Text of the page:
One of the most common questions about dentistry that people ask on Google is this: “Why are my teeth so sensitive?”.
Unfortunately, there’s no simple answer to this question. There could be any number of reasons why your teeth are sensitive, some of which may surprise you. In the following article, I list 8 reasons your teeth are sensitive and a brief explanation of each. Does one apply to you?
8 Reasons Your Teeth Are Sensitive
1. Your Toothpaste Is Too Abrasive
In order for toothpaste manufacturers to gain approval from the FDA they must measure and report the abrasiveness of their products. However, they are not required to report the information to consumers. To help you find out how your favorite toothpaste stacks up, refer to the chart below. Your teeth are sensitive perhaps because of the toothpaste you’ve been using.
2. You’ve Been Using Whitening Toothpaste
Whitening toothpastes often contain chemicals that help to remove surface stains and therefore, make your teeth much whiter. However, these chemicals can damage the surface of your teeth. Several whitening toothpastes have received the American Dental Associations’ (ADA) Seal of Acceptance. However, it is recommended that you consult your dentist before using whitening toothpaste to avoid damage. So, if you’ve been brushing with whitening toothpaste and your teeth are sensitive, whitening toothpaste may be the culprit.
3. There’s Too Much Acid In Your Diet
Citric acid, such as what’s found in lemons, oranges, and grapefruits, can be very damaging to your tooth enamel. It’s not hard to understand how too much citric acid could cause erosion of your teeth enamel and therefore, sensitive teeth.
On the other hand, most people don’t realize that many popular beverages, many of which don’t seem to be acidic, are very acidic. My colleague, New York dentist Michael Sinkin, warns: “…many vitamin waters, energy drinks, and sports drinks are highly acidic and if consumed in large quantities can cause your teeth’s structure to break down.”
So, how can you find out if your favorite beverage contains enough acid to be the reason your teeth are sensitive? Check the pH! pH is the measure of acidity on a scale of 1-14. The lower the number the higher the acidity; tooth enamel begins to dissolve at pH 5.3.
The chart below shows the pH of some popular beverages. If you’ve been gulping Gatorade at the gym or if you slug down a Red Bull every afternoon to fight tiredness, those beverages may be the cause of your sensitive teeth.
4. You’re A Swisher!
The next time you drink a soda, juice, or a glass of wine, take note if you swish it around in your mouth before you swallow. Many people swish their beverages without realizing it, which can create a loss of tooth enamel and sensitize the teeth’s dentin and cementin. Wine connoisseurs in particular, who swish in order to better experience the nuances of vintages, are at especially at risk. It’s OK to swish a little, but try keeping it to a minimum.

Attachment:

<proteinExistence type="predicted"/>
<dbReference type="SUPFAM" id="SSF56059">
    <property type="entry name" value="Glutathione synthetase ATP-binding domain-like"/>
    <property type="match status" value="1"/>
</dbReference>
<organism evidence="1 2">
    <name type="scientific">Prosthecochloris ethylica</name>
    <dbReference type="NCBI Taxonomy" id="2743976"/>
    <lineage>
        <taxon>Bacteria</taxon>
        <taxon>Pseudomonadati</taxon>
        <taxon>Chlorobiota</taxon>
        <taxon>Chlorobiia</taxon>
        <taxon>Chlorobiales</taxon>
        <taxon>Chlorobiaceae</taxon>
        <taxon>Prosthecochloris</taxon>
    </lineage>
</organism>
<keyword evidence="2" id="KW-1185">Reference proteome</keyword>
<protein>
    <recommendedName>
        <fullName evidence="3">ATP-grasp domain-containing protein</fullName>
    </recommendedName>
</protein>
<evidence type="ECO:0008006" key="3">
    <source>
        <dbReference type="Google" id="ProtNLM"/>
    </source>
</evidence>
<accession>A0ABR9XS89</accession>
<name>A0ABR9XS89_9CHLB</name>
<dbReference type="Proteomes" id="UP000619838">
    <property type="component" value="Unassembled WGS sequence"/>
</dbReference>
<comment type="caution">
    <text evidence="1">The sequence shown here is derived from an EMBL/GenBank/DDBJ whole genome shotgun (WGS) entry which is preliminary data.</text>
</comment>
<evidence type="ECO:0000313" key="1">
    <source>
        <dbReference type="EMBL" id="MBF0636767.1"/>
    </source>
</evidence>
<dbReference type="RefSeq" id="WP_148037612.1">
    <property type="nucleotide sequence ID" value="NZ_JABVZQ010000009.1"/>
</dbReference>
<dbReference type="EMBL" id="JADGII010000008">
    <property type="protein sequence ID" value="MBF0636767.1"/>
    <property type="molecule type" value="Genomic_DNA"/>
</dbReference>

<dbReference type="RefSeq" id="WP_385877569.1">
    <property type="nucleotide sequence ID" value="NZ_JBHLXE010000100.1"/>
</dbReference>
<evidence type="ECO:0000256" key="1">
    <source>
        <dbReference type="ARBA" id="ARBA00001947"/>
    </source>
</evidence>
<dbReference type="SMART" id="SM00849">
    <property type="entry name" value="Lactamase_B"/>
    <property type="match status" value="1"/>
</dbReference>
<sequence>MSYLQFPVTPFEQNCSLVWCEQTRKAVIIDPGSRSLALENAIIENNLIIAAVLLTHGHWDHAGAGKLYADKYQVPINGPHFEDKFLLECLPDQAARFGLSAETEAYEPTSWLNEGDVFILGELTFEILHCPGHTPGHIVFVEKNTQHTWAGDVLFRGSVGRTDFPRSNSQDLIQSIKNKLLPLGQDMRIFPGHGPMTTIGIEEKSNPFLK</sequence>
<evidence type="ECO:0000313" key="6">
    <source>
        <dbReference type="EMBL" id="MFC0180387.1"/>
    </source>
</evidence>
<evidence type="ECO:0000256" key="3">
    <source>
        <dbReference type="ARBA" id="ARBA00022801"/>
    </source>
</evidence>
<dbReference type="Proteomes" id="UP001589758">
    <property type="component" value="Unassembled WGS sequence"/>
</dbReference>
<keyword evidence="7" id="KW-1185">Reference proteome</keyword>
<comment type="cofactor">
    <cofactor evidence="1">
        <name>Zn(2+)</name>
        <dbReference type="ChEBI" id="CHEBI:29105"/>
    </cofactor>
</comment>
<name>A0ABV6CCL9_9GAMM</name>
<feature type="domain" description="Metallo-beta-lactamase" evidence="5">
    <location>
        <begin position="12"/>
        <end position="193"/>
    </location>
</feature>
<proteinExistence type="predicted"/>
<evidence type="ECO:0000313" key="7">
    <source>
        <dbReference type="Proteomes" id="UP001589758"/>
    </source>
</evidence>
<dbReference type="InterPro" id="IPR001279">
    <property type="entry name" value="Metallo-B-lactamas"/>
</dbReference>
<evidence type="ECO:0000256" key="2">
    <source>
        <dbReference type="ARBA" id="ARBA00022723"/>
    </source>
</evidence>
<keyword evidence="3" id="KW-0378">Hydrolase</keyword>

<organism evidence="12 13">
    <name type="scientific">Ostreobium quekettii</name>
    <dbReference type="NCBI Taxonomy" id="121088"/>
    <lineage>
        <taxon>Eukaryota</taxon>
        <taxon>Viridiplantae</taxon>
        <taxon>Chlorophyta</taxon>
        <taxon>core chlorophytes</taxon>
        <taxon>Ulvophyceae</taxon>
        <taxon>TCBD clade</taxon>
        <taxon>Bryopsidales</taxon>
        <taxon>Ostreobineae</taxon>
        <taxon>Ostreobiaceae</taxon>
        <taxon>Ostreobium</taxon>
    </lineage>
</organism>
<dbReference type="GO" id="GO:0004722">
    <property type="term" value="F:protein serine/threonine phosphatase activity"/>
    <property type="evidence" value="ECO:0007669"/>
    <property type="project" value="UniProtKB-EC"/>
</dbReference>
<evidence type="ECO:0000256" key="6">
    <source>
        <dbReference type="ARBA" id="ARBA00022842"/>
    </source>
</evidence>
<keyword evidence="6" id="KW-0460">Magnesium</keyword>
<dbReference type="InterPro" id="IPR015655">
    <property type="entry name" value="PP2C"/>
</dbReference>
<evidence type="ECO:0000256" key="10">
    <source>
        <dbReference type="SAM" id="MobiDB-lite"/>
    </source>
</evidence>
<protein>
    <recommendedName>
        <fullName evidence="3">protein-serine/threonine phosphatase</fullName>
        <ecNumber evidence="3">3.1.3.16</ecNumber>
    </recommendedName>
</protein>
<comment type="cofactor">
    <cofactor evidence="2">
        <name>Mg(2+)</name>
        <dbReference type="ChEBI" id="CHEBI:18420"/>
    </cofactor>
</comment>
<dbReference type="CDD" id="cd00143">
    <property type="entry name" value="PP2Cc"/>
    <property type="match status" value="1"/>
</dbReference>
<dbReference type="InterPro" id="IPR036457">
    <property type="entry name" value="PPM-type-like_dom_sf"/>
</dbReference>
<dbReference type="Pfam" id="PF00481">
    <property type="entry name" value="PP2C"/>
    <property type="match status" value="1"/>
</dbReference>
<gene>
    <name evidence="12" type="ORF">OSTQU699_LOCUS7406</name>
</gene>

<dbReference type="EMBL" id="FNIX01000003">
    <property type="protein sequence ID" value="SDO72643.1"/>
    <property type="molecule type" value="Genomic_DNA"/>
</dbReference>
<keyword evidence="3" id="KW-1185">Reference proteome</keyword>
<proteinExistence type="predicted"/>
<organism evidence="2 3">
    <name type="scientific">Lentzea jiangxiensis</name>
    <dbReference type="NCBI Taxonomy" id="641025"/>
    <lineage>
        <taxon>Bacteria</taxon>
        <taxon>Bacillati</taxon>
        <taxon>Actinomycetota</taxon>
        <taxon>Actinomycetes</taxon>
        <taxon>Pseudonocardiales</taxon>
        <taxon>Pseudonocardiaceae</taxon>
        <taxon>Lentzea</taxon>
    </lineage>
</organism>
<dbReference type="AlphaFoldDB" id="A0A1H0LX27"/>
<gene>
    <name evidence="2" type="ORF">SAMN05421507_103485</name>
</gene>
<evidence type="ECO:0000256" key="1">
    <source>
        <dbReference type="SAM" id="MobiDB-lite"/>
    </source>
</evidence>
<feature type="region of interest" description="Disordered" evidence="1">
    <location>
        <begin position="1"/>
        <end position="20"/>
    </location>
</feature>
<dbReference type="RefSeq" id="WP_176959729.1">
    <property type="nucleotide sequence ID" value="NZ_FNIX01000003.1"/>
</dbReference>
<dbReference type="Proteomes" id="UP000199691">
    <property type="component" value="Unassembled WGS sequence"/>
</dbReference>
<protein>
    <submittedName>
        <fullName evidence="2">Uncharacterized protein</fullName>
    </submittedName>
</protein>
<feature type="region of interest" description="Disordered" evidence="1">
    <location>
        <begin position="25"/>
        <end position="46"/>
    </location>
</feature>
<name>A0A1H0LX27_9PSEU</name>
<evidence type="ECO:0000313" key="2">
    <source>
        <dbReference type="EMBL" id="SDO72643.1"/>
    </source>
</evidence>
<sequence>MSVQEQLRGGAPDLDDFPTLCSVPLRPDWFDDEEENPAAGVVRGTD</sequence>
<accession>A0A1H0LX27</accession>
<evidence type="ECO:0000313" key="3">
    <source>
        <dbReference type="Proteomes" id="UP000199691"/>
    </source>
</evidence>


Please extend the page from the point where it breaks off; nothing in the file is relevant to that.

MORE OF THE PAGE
5. Your Teeth Need A Cleaning
Even people with the means to go to their dentist two or three times a year often avoid it because of dental fear. You can floss and brush twice a day, every day, but it’s nearly impossible to remove all the tartar and plaque that will build up on your teeth naturally. When plaque builds up around and under your gums, it will cause inflammation, and therefore, sensitive teeth.
If you haven’t been to the dentist for a while you could be surprised to discover that most practices now are hyper-aware of how anxious some patients can be, even when they come in just for a simple cleaning. Dental fear is nothing to be ashamed of, so discuss it with your dentist and get those teeth cleaned!
6. You Breathe Through Your Mouth
Chronic sinusitis from allergies or a deviated septum can cause you to continually breathe through your mouth instead of through your nose. An article in RDH, The National Magazine For Dental Hygiene Professionals, states: “Mouth breathing affects the pH of the entire body… meaning the saliva.”
In other words, breathing through your mouth over a long period of time can actually make your saliva more acidic and could be the reason your teeth are sensitive. The best advice is to see an ENT (an Ear, Nose and Throat doctor) as soon as possible.
7. Your Jaw Muscles Are Being Overused
I’ve been treating patients who have tooth and jaw problems that stem from overworked jaw muscles for over 35 years. If you hold tension in your face and keep your teeth clenched together during the day, your jaw muscles are being overworked. Overworked jaw muscles can cause headaches, facial pain, persistent toothache, and sensitive teeth. Try to relax your jaw, especially when you’re working at your desk. For more help, read Problems of the Jaw.
8. You Grind Your Teeth While You’re Sleeping
Nighttime teeth grinding, also called Bruxism, is a common phenomenon that causes your jaw muscles to over-contract. In fact, some people grind their teeth so ferociously that they actually sprain their jaw ligaments, which is why their teeth are sensitive.
My practice is full of people who suffer from bruxism and just want to feel better. Our first step is to figure out what’s causing the grinding. Only once the underlying reasons are discovered can we put in place a treatment plan to eliminate the grinding and therefore, its damaging efforts.
Did you figure out why your teeth are sensitive? Whatever the cause, keep in mind that your sensitive teeth are a sign that something is going on. Don’t ignore it.
(Note: If the cause of your tooth sensitivity is related to overuse behaviors or nighttime teeth grinding and you live in the NYC metro area, please feel free to +1 (212) 265-0110 for a consultation. If you’re outside my area, you can go to www.aaop.org and find a Diplomate in your area.)